Alex Rodriguez. (Reuters)
If you want to know what’s wrong with Major League Baseball, look no further than today’s top headlines. In what has been described as “the largest [Performance Enhancing Drug scandal] in American sports history,” at least twenty Major League Baseball players now face significant suspensions for PED use. Included in the guilty-until-proven-innocent public parade are Yankee albatross Alex Rodriguez and the man Buster Olney is calling “the Lance Armstrong of baseball,” Milwaukee Brewers star Ryan Braun. (The latter is in reference to Braun’s Shermanesque denials over the last two years that he ever imbibed in pharmaceutical help, not his ability to master the Pyrenees.)
MLB has leaked the names of the accused because it have confidence in its source. His name is Anthony “Tony” Bosch and he is the former director of Biogenesis, a now shuttered South Florida “anti-aging clinic.” Tony Bosch is not a doctor nor does he play one on TV. He did, however, have a roster of “patients” whom he allegedly supplied with all manner of banned substances. MLB was in the process of suing Biogensis when the near-bankrupt Bosch, unable to afford a proper legal defense, chose to turn over every scrawled receipt, hand-written ledger and appointment book to MLB officials. In return, they have reportedly pledged to stop their civil suit and use their political clout to halt the Justice Department’s forthcoming criminal indictment.
Forget your personal feelings about whether you like or dislike A-Rod or whether you think these players are worse than Pol Pot for “cheating the game.” Forget if you’re convinced there is no greater evil than a pill that helps an adult professional athlete heal from injuries or work out with greater efficiency. Forget it all and consider the disturbing audacity of what Major League Baseball just accomplished: a powerful private corporation has used its political connections with the Justice Department as well as the power of its own purse to squeeze a weaker business to disclose confidential medical records. America!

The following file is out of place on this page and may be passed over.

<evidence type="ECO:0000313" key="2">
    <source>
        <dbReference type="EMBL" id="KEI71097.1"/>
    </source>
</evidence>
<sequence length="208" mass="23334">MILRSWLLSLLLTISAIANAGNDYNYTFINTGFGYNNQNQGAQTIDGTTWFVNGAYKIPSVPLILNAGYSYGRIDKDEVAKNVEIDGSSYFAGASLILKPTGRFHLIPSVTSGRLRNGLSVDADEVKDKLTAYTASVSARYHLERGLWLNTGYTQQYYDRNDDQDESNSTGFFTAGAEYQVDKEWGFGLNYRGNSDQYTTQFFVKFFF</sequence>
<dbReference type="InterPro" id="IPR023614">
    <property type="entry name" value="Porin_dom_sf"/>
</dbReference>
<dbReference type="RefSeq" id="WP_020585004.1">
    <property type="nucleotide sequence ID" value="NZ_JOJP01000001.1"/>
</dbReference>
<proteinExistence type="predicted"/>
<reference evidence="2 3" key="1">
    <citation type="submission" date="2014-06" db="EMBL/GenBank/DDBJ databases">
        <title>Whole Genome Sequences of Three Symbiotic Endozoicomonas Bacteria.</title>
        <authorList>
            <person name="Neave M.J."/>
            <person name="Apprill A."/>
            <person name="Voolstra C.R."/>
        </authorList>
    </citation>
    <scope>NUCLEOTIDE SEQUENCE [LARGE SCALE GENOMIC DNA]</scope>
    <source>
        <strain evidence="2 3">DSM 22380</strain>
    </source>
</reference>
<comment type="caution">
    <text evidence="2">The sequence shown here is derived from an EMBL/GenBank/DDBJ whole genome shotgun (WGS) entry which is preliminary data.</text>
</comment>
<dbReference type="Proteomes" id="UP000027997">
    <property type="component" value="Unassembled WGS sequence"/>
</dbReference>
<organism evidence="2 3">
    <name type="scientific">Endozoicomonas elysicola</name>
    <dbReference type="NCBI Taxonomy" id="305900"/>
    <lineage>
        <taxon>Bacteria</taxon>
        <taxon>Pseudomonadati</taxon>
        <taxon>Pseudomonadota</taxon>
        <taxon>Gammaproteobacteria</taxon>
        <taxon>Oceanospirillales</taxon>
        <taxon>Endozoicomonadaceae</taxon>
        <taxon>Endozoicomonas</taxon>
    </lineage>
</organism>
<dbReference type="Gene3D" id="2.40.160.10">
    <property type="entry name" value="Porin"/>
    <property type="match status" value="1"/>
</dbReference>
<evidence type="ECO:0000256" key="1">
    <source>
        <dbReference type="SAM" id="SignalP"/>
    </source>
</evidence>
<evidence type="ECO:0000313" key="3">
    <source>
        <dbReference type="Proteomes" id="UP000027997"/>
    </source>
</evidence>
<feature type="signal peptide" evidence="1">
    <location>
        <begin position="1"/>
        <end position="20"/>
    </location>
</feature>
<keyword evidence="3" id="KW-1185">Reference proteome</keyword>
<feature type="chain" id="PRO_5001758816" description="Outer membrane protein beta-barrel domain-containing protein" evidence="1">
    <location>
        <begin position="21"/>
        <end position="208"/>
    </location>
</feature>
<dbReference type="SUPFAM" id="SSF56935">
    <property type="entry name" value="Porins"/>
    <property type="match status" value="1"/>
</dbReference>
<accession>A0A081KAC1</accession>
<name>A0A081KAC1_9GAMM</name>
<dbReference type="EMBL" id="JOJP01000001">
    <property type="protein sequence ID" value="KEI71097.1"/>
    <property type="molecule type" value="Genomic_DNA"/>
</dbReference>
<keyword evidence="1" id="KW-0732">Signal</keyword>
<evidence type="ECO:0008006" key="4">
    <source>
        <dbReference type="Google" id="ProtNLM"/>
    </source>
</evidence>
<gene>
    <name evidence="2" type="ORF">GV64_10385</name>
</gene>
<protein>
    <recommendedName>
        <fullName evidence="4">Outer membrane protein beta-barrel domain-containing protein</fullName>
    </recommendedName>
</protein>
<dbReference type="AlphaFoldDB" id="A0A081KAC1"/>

If that doesn’t bother you, perhaps this will. According to Major League Baseball’s collective bargaining agreement with the player’s union, the league can impose a fifty-game suspension for a first PED offense, 100 games for a second offense and a lifetime ban for a third. In this case, according to sources, the league will be pursuing 100 game suspensions for every player deemed guilty on the basis that it’s really two offenses in one. Their mere connection to Bosch is one strike, and any previous denial that they were connected to Bosch—in other words, lying to MLB officials—constitutes a second. Yes, you don’t even have to fail a drug test. You just need to be around drugs and make statements that Commissioner Bud Selig unilaterally determines to be a lie. It’s like a kid’s baseball book co-written by Mike Lupica and George Orwell.